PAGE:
Sometimes you just need a sweet story without any snark or humorous abrasiveness. You just want something comforting, even if it makes you think deeper thoughts. Peter McCarty’s books are always exactly what you desire. The just-exactly-right illustrations are adorable, but with a difference—they’re just slightly off-kilter, enough to make you pay attention and discover wonderful details.
Henry (a cat) is in love with Chloe (a rabbit), “the loveliest girl in his class”. After a game of tag at recess, he gives her his blueberry muffin at snack time. The story’s plot is little more than that, but its variably textured illustrations add richness. They are a perfect visual representation of childhood’s single-mindedness and intensity of emotion, when the person you are talking to is the ONLY person that exists in the world at that moment, and no blueberry muffins have ever been more blue.
Posted by: Sarah
As far as Deza knows, hers is the only family in Gary, Indiana with their own family motto. The Malone’s like to say that “We are a family on a journey to a place called Wonderful.” The nice thing is, they really are. Their journey though, is rather circuitous with more than their share pitfalls and dead ends.
Unfortunately, the Malone’s live in Depression era Gary, Indiana. The area’s been hit hard by the “economic downturn,” especially, if your skin is brown. Wonderful almost always seems to be just around the bend, out of reach.
However, readers will be left with the feeling that for Deza, her mother, father and her brother, Jimmie, Wonderful is not so much a destination as it is the feeling whenever they are all together. Wonderful is a state of being, not a state.
Christopher Paul Curtis has brought this wonderful family to life in a way that I can’t remember him doing since The Watsons Go To Birmingham. They are characters who care deeply about each other in with and in spite of their frailties which make them all the more appealing to readers. From father’s desperate job hunting and mother’s quiet strength in the face of her ignorant, racist employer to Jimmie’s fierce need to be seen as a teenager rather than a ”little kid” and Deza’s passion to be learning while still being a help to her family, these are people we care about and cheer for. The strong sense of family is missing in so many books these days. Curtis has show, admirably, that even when the prospect looks bleak, real families can and do exist in literature just as they do in life. Kudos, Mr. Curtis.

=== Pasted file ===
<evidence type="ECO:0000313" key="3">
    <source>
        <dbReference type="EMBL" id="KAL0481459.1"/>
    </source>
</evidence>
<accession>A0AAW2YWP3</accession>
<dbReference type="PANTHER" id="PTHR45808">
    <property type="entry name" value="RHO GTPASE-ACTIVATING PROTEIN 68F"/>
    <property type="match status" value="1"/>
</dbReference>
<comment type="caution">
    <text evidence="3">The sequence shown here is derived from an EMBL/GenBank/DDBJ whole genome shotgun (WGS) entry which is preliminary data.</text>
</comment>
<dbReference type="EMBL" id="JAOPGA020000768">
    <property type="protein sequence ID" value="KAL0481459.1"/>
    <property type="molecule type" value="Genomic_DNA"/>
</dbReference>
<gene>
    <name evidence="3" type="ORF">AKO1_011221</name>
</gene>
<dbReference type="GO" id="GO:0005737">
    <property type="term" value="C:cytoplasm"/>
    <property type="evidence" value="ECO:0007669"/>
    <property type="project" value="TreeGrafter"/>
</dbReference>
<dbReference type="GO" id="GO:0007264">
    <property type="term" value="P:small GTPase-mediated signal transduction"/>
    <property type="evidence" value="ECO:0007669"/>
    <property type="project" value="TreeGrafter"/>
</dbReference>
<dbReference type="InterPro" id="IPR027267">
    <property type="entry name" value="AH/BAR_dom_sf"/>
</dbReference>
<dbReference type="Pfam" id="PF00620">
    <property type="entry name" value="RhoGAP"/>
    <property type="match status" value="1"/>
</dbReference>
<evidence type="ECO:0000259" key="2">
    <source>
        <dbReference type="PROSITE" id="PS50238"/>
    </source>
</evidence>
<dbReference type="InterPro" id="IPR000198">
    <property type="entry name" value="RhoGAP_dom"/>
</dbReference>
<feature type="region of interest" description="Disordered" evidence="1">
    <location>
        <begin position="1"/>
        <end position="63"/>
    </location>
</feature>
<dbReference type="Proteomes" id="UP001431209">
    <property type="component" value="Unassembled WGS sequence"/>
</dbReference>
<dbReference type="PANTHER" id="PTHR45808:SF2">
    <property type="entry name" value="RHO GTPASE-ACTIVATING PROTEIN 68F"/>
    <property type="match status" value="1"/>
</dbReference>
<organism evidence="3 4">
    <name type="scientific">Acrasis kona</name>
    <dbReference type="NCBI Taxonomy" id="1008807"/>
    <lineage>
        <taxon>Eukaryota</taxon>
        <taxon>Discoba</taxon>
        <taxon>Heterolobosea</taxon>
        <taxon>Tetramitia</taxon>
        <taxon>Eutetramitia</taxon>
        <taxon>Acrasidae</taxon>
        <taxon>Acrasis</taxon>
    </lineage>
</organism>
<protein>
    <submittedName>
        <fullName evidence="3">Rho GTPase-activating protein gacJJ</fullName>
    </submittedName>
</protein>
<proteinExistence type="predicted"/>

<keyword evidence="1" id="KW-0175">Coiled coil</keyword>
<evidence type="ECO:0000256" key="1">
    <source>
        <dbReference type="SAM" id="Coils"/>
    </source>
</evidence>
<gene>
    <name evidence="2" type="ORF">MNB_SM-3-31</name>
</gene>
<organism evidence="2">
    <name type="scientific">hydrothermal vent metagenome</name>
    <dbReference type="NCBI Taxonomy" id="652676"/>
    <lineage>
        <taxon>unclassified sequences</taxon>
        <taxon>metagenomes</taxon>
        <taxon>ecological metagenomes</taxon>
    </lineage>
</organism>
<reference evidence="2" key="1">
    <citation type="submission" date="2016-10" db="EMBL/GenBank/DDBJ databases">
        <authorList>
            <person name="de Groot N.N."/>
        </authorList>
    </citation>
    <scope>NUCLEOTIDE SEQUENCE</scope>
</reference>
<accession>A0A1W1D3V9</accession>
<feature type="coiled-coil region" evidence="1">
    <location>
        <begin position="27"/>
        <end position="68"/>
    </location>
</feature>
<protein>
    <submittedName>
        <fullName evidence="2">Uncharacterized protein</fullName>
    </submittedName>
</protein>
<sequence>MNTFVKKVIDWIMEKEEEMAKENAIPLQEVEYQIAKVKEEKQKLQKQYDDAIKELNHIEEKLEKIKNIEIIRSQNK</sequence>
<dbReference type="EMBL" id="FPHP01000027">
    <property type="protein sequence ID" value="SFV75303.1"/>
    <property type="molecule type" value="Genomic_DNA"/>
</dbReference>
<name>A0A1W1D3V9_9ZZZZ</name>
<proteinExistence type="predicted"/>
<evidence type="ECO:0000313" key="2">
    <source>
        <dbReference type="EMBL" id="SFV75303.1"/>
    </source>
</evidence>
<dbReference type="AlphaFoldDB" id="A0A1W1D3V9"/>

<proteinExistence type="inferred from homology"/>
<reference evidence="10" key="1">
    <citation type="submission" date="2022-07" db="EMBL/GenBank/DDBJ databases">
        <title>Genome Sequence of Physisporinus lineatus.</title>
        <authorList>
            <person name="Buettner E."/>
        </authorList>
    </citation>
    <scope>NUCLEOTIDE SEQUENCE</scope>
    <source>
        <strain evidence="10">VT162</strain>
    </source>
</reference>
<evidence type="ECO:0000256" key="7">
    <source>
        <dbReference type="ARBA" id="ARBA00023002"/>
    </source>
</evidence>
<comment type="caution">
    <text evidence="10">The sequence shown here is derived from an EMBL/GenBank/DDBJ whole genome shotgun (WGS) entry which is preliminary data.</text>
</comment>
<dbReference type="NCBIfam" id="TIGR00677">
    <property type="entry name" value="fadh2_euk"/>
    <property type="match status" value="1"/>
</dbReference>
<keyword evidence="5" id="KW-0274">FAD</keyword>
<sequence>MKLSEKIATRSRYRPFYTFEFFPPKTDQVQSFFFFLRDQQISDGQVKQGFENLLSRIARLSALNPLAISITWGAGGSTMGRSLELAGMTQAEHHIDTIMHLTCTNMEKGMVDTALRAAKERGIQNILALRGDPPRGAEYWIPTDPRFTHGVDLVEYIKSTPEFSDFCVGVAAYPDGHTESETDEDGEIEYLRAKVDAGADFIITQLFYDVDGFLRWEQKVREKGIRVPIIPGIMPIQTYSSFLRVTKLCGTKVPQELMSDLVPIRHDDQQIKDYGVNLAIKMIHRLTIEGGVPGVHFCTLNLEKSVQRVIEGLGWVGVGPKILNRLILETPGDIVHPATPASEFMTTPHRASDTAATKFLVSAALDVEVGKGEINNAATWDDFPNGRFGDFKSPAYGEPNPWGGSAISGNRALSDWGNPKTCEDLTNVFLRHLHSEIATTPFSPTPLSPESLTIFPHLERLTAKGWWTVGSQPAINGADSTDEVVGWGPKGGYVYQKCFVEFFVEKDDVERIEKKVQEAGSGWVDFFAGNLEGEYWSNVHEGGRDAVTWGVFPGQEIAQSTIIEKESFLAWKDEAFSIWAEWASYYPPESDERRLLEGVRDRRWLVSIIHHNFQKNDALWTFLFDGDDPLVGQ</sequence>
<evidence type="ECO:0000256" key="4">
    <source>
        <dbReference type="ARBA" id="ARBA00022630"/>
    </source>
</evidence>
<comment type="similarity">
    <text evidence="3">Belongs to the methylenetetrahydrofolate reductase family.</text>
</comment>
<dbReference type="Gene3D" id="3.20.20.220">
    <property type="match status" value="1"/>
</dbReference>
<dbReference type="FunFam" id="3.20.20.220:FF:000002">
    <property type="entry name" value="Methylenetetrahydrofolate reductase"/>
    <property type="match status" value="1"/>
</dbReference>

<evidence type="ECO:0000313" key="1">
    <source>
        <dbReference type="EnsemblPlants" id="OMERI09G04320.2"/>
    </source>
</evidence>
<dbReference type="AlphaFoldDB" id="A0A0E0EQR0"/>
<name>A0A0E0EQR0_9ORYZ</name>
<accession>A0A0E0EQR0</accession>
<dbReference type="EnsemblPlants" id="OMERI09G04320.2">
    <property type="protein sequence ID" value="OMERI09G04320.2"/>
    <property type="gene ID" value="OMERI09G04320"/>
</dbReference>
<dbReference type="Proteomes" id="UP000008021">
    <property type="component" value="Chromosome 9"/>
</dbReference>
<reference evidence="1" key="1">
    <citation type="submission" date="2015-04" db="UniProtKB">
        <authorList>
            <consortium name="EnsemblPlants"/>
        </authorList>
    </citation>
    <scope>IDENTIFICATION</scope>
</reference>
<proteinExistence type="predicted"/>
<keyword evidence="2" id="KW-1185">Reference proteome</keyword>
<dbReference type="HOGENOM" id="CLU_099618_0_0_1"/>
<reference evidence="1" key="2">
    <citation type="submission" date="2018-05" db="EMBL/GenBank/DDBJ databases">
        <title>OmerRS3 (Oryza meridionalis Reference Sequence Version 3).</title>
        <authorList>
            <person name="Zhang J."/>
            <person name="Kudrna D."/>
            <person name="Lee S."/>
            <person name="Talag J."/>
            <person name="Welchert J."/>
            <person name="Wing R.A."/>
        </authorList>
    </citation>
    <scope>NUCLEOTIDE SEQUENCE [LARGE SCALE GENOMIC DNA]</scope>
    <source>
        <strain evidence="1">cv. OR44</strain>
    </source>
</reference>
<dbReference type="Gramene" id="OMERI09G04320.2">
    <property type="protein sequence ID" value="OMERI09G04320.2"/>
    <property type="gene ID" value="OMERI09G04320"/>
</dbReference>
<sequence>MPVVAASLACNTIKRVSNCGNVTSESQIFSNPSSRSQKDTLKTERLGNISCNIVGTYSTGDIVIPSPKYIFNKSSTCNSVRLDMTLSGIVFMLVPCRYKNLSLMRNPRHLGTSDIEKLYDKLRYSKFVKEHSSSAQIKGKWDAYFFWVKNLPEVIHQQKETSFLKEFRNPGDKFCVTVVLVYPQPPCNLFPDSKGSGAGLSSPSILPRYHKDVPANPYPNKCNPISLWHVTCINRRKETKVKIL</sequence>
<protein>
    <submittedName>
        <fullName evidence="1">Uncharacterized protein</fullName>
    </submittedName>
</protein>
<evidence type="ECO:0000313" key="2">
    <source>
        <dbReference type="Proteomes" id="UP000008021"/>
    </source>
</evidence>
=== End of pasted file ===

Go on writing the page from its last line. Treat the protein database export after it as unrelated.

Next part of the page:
Posted by: Eileen
This month, Kelly shares a fascinating book about historical food facts: Were Potato Chips Really Invented by an Angry Chef: and other questions about food by Deborah Kops:
Mother Goose nursery rhymes are little treasures. Not only do they have rhyme and rhythm, which make them easy to remember and delight the ears of young children, but they are such interesting and innovative little stories – by turns comical, sweet, doleful (rain rain go away), and downright mysterious. They also hold much history in their words (click here to find out what pease porridge actually is). It is the juxtaposition of these traditional rhymes and Nina Crews’ photographs of contemporary children which makes The Neighborhood Mother Goose such a unique and delightful book.